Marton teacher with iron will takes on Ironman
Twice in her life doctors have told Erica Green she would never run again. Now she's in training for an Ironman triathalon.
In 1999 the Marton school teacher was in a serious car crash that shattered her legs and left her in a wheelchair for two years. Doctors weren't sure she would ever walk again, but she did.
Last year she had surgery to remove a brain tumour, leaving her with balance, hearing and memory issues. Her doctors didn't think she'd ever run again, but she is.
"I've got a really stubborn nature. So if you definitely want me to do something, tell me I can't do it," Green said.
Green did her first Ironman in 2007. She said she got into endurance sports during her recovery from the crash. She competed every year until last year's brain surgery.
She said she'd learned from her last recovery that she had to take each day as it came and just do what she could do. That was the attitude she was taking to training for Ironman.
"When I've done Ironman, you can't tell me I can't do anything. People can't do Ironman when they're full-bodied, let alone with the injuries I've got."
She is being trained by Commonwealth Games silver medallist Samantha Warriner.
"I thought I was doing all right before, but since Sam started coaching me it's a whole new level now."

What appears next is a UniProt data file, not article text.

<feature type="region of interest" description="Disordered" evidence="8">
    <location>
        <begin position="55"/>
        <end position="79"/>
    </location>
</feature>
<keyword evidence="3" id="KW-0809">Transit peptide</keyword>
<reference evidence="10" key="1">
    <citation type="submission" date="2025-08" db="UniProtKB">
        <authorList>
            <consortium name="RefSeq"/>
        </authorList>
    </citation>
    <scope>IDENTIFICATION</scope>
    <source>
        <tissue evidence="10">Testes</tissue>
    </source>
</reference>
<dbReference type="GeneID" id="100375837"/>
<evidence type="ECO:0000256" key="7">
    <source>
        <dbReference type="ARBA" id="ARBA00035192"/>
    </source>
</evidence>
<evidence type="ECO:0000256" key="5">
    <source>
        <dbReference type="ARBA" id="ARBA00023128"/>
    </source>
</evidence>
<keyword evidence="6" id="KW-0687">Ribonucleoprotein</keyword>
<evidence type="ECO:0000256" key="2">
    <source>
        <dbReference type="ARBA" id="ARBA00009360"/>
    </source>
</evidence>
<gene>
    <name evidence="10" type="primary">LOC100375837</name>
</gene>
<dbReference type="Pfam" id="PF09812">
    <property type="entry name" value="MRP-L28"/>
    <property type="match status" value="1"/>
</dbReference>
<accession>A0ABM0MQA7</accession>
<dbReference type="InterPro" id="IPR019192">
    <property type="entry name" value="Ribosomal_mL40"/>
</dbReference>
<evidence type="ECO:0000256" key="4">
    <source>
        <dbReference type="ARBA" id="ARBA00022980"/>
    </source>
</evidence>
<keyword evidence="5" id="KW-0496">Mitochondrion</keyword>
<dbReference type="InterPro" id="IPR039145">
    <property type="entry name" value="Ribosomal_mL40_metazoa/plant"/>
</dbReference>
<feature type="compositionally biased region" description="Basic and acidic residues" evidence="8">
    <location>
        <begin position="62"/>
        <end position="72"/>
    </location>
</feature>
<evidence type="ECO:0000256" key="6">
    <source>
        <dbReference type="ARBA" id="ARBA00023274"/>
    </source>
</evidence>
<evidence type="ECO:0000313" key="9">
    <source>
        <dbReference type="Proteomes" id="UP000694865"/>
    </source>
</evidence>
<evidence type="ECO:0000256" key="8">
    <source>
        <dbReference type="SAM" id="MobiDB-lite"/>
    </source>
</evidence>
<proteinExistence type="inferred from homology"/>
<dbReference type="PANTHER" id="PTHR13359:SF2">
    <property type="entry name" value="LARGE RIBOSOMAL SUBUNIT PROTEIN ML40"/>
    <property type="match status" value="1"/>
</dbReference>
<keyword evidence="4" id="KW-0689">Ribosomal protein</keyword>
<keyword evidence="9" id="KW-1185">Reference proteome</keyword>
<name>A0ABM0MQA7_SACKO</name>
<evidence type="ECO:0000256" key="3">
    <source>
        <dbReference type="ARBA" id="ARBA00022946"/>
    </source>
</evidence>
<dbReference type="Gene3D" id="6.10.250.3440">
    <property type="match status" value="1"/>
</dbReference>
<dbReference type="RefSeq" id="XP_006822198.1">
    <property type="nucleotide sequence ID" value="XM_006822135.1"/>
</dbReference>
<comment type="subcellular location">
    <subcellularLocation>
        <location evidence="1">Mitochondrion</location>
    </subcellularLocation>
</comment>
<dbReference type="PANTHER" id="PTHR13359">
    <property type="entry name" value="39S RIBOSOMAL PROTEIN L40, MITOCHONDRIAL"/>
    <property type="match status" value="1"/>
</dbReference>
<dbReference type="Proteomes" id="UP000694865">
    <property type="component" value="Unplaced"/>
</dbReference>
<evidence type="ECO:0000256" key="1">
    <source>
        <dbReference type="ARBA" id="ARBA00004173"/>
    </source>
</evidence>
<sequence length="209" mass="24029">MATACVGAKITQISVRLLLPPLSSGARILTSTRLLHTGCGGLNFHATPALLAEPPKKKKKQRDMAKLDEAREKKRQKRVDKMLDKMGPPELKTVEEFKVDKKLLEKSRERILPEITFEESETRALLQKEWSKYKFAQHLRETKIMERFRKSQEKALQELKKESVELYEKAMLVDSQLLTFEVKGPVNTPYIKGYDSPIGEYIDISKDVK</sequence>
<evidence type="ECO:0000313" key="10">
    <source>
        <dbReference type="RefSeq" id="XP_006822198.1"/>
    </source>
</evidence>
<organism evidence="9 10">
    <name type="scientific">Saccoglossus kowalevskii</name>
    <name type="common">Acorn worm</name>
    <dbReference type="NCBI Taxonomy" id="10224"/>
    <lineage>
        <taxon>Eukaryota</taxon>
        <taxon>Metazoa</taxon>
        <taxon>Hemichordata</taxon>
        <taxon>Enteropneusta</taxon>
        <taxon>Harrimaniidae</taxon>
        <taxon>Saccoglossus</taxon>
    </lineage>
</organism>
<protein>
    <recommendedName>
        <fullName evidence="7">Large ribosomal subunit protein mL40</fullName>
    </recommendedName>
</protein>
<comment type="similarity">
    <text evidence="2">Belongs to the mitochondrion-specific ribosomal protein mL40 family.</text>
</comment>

Each time before she trains she has a lot to do – make sure she's taken her pills, put gel pads between her toes, strap her feet up, and strap her knees.
"It's a lot to do. I have to get fast enough on the bike so I can afford to take 15 minutes to wrap up for the run."
The injuries Green suffered in the crash still cause her a lot of pain, and her surgeon has advised her that one of her toes needs to be amputated.
But it wouldn't heal until after Ironman had been and gone, so Green is delaying surgery until after she has completed the race.
"Those are the main problems with the run – the headaches, the loss of balance, and the things like that, they just make it more awkward."
Green found it hard to say if dealing with her injuries had brought her extended family closer.
"It's one of those chicken or the egg things. I couldn't have done it if we weren't tight, and we're tight because we've done it."
She said her husband, John Green, had been her rock and said the whole family had rallied behind her, and her school had been just as outstanding.
She brings that same iron will and passion to teaching health and hospitality at Rangitikei College.
"I'm sick of seeing our kids just give up. The normal hurts of the world just seem to cripple them, and that's not how it should be."
And she encourages her students to show the same level of support with each of the their "personal Ironmans".
Kellogg's approached her just before Christmas. They had heard about her and wanted to know if she was interested in being part of their "Unstoppable" campaign. Kellogg's has provided Green with mentoring, training gear, and money to pay for coaching.
"I've got this coaching with Sam Warriner that I wouldn't have been able to get otherwise.
"For someone who has made it to that level in her field, she really cares about her athletes. She's just gracious."